In order to make changes in my body and health, I have been spending time in my story. As I release my protective shields and vests, I open compressed and zipped files of events and actions that I experienced in my life. I am confronted with my interpretation and thoughts about those events and moments; it is often like cliff diving from on high into waving pools of currents – tides of emotions – unknown or unforeseen grief, anger, turmoil, and unclaimed joy.
At least with diving, I have made the choice to enter and probably have my swim suit on and a life raft in vicinity.
When dealing with the story, sometimes it is a comment made by others that flashes the feelings in full screen – wide screen and the emotions just flood across the mind’s eye and rather than erupt with the old story script it is a moment of opportunity to release and let go.
I could not go forward for a few moments as my child provoked one of the most painful stories of my childhood – I held it in and my tongue, and two days later I can finally open the lid and dabble in the emotions for release and progress. I do not wish to reside in the past – I wish to live in the here and now. The shadows play upon and around my heart and mind; the ego gives a command performance.
I must feel the feelings, interpret, see their worth /the gift and release; catch my breath and begin a new page. It is a choice we make whether to acknowledge the story and whether or not to continue to carry it or let it go.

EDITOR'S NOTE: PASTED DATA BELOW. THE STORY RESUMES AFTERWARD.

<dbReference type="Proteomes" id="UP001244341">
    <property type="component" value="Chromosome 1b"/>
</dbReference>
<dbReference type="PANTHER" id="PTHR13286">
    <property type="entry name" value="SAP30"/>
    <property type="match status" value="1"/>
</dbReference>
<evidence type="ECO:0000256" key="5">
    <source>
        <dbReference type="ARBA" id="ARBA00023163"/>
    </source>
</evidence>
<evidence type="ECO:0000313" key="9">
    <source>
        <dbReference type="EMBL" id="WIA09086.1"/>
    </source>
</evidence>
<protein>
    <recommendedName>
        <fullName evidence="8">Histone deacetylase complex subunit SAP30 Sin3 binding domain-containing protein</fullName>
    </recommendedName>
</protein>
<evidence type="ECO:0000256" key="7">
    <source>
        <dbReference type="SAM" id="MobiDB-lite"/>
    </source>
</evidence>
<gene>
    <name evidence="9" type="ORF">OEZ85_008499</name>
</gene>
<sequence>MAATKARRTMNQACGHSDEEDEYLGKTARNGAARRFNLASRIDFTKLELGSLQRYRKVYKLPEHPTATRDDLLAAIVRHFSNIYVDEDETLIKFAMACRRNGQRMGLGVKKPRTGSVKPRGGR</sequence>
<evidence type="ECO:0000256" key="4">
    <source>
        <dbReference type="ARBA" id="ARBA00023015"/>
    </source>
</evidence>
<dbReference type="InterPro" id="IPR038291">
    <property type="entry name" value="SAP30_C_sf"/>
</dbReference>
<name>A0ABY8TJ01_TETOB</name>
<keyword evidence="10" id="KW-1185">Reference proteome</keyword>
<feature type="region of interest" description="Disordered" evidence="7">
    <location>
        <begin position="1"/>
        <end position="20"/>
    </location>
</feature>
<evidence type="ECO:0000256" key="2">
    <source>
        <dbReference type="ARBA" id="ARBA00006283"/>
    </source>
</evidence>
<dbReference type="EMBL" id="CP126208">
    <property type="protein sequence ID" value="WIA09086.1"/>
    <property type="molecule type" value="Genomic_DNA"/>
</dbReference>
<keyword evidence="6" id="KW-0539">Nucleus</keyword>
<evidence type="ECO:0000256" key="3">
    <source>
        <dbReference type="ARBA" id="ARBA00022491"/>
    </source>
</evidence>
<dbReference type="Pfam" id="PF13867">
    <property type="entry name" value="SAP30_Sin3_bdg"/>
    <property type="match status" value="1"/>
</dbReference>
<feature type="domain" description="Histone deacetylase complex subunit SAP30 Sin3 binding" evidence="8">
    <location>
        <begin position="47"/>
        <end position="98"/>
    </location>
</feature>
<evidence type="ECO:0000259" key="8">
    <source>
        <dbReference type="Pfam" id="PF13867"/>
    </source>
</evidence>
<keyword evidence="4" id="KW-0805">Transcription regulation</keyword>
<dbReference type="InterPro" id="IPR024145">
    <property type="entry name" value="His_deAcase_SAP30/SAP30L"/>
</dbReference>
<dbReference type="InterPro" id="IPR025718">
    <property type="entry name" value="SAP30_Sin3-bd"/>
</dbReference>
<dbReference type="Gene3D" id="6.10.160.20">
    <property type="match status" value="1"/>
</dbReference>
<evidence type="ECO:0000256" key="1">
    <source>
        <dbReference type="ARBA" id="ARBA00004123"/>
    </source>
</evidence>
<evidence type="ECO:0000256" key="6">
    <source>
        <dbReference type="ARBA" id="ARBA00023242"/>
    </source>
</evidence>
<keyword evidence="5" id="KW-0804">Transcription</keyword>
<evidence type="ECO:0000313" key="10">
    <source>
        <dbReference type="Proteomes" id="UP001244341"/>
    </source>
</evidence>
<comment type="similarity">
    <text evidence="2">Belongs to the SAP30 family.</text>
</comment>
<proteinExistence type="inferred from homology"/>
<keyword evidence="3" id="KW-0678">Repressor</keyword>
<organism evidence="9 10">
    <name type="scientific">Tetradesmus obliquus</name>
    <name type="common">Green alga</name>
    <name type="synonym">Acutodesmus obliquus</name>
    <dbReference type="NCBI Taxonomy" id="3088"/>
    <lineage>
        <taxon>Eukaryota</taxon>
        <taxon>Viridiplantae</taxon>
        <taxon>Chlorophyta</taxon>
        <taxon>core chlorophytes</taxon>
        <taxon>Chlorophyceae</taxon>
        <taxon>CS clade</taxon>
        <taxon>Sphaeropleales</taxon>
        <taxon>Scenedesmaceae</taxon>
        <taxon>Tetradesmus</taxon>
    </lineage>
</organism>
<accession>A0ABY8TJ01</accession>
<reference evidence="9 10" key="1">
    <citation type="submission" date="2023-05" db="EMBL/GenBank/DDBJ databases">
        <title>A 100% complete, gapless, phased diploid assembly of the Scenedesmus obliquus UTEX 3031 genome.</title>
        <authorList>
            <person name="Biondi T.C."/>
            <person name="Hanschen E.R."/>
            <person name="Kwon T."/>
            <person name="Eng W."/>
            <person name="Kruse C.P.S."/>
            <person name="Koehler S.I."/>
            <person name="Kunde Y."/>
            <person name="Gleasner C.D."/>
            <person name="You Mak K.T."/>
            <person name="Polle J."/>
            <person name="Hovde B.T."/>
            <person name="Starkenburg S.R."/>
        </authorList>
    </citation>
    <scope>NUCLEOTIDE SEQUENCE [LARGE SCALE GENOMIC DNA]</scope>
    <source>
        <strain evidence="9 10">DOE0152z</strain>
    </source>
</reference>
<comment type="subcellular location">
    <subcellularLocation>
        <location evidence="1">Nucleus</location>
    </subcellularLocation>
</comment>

We all must take this journey if we want to make changes and live an authentic life.
Debbie Ford in her book THE SECRET OF THE SHADOW
“In one of my trainings we listed all the methods, techniques, and approaches we had used to try to fix ourselves and our stories. The list was huge. We had visited acupuncturists, past-life regressionists, and for the most of us, more than our fair share of therapists. We had worked on our anger, our inner child, and our inner critic, and when that failed we had tried ecstatic dance. We had tried visualizing, affirming, chanting, and meditating our way out of our pain. We had sought the advice of nutritionists, trainers, life coaches, yoga teachers, and gurus, and when those didn’t work we had sought out our internists for a prescription of Prozac. We had cleansed our chakras, sniffed essential oils, and lit scented candles to calm our minds. Some of us had soaked in energetically balanced baths while listening to harmonically soothing music. We had burned incense specially imported from India, put magnets under our pillows, worn amulets around our necks and mood rings on our fingers. We had picked angel cards and had our tarot cards read. We had tried volunteering our time, doing service to help people who seemed worse off than we were. Some of us had tried a rich husband or a young, pretty wife.
“Our list went on and on, and even though we had a tremendous laugh over it, most of us were left in the presence and pain of the story that couldn’t be fixed. And the question that arose was simple: Is there any hope?“
The truth is the story cannot be fixed. The story can only be embraced. It can be reinterpreted.
The story can become a powerful gift.
Unless the story is one’s identify. Unless the story is one’s security blanket. The more you hold on to the story or attempt to fix the story the more one must live in the past. The more one is comforted by the security of the story the more ragged and worn out the story becomes – it is only a lacy fabric of security.
The story must be continuously released, accepted, and written a new. It is the gift of who you choose to be and become. It is the wholeness.
I found this TED lecture by Eve Ensler about security – I thought I would share it; her words ring true to me:
What do you think about The Story? Is it a gift? A Secret? Just something private? How does The Story speak to you? What did you think about Ensler’s words about security? How can we be secure in our world today?
Looking forward to your discussion intriguing comments: